To mark the 100th anniversary of the first women in this country winning the right to stand for election to parliament, we will be holding the first ever women MPs of the world conference on Thursday 8th November. And MPs have agreed that it will be held in the historic chamber of the House of Commons.
Women have fought their way into parliaments in nearly every country in the world. But we are still only relatively recent arrivals on the political scene, still pioneers in male dominated parliaments. We are all pushing for the same things and facing the same obstacles. Women are now in parliaments but are not yet on equal terms with men. Women MPs around the world want not only to be in parliaments but also to be able to share power equally and to be strong enough to make a real difference for women in our countries. It’s not good enough to be in Parliament. It’s very much what you do which counts.
So at our conference we’ll be discussing policy ideas for helping women and girls. I’ll be telling them about our new laws to make organisations publish their equal pay gap every year. We’ll be discussing how we make sure that women MPs are as powerful as men and how we change our rules to reflect that women are in our parliaments too. I’ll be telling them about how we’re introducing a system of proxy voting for MPs who go on maternity leave. And we’ll be discussing the backlash that faces us. Challenging the idea that we must just expect to get death threats and that we should be awash with insults and abuse on social media.
I will be eager to hear what they are doing in their countries as they push forward for women. Many of them are drawing up new rules to deal with sexual harassment in parliament. In India they are using a Girls’ Parliament to ensure girls get the idea that politics is for women too. The Girls’ Parliament is elected and has its own PM and cabinet! This is a brilliant idea and I’m going to propose to the All-Party Parliamentary Group on Women in Parliament that we set one up in the UK! One of the issues we’ll be discussing at our conference will be how we increase the number of women MPs. It’s always hard to make change if you are just a small minority.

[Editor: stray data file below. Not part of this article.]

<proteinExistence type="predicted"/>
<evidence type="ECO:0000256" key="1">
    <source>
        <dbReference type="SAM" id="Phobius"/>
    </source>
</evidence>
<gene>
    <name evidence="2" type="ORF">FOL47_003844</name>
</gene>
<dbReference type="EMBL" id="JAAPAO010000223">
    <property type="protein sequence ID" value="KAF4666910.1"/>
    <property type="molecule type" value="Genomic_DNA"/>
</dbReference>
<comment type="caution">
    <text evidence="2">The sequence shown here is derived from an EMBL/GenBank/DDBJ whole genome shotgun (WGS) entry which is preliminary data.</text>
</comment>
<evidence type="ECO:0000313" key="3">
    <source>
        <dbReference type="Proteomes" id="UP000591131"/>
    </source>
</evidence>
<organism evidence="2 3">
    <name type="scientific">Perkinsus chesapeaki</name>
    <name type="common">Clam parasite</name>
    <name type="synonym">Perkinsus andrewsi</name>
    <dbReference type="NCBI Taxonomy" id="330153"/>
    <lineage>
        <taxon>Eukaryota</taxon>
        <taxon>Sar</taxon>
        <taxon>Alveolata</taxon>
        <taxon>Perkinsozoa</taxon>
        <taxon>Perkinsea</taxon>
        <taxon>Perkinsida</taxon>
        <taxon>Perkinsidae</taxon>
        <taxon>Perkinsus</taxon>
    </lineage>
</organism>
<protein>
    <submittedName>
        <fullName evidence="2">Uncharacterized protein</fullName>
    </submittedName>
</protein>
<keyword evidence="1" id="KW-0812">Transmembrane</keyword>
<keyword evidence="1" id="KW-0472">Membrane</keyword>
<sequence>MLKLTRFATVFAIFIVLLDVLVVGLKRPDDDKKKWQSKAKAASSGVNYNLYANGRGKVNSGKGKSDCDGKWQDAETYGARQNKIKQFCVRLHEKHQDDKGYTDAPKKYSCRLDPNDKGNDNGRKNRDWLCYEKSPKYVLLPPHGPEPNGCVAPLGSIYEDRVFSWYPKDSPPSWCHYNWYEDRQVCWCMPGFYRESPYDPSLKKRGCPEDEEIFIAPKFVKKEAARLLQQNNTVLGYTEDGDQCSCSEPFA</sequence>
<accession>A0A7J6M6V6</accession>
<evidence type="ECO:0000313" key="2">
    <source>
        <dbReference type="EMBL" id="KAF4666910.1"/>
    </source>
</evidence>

The women MPs of the world will be bringing all their ideas and experience to London to share with us and each other. Imagine how it will look when the green benches of our House of Commons is crammed with women from over 100 countries from Sierra Leone, to Nigeria, Pakistan, Kenya, Japan, Peru, Australia and the USA - all looking very different from how our Commons usually looks.
The visual impact alone will be stunning and the images will race around the world.
And it will show that as we celebrate the progress towards equality made by women in the UK, we recognise that women are striving for the same progress in every country in the world - and we support them.
We want to make lasting connections. So we will use the conference to initiate an online forum of women MPs so the discussion kickstarted in Westminster can continue.
This historic conference is backed by the Leader of the House, Andrea Leadsom MP, the Secretary of State for International Development, Penny Mordaunt MP, the Foreign Office, British Council, Westminster Foundation for Democracy and Wilton Park. Speakers include shadow home secretary, Diane Abbott MP and shadow equalities secretary, Dawn Butler MP. And Prime Minister Theresa May has been invited to participate.
The sisterhood is now global. Already as word about the conference spreads, the Japanese House of Representatives has been in touch to share ideas on how we can make it easier for MPs who have had a baby or adopted a child to carry out their duty to vote on behalf of constituents in parliament. We have so much to learn from women MPs in other parliaments. And they have much to learn from us and from each other. This promises to be an historic event. The public gallery will be opened up to the public and community organisations to watch the debates. So put that date in your diary..
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This article originally appeared in Southwark News, 20th September 2018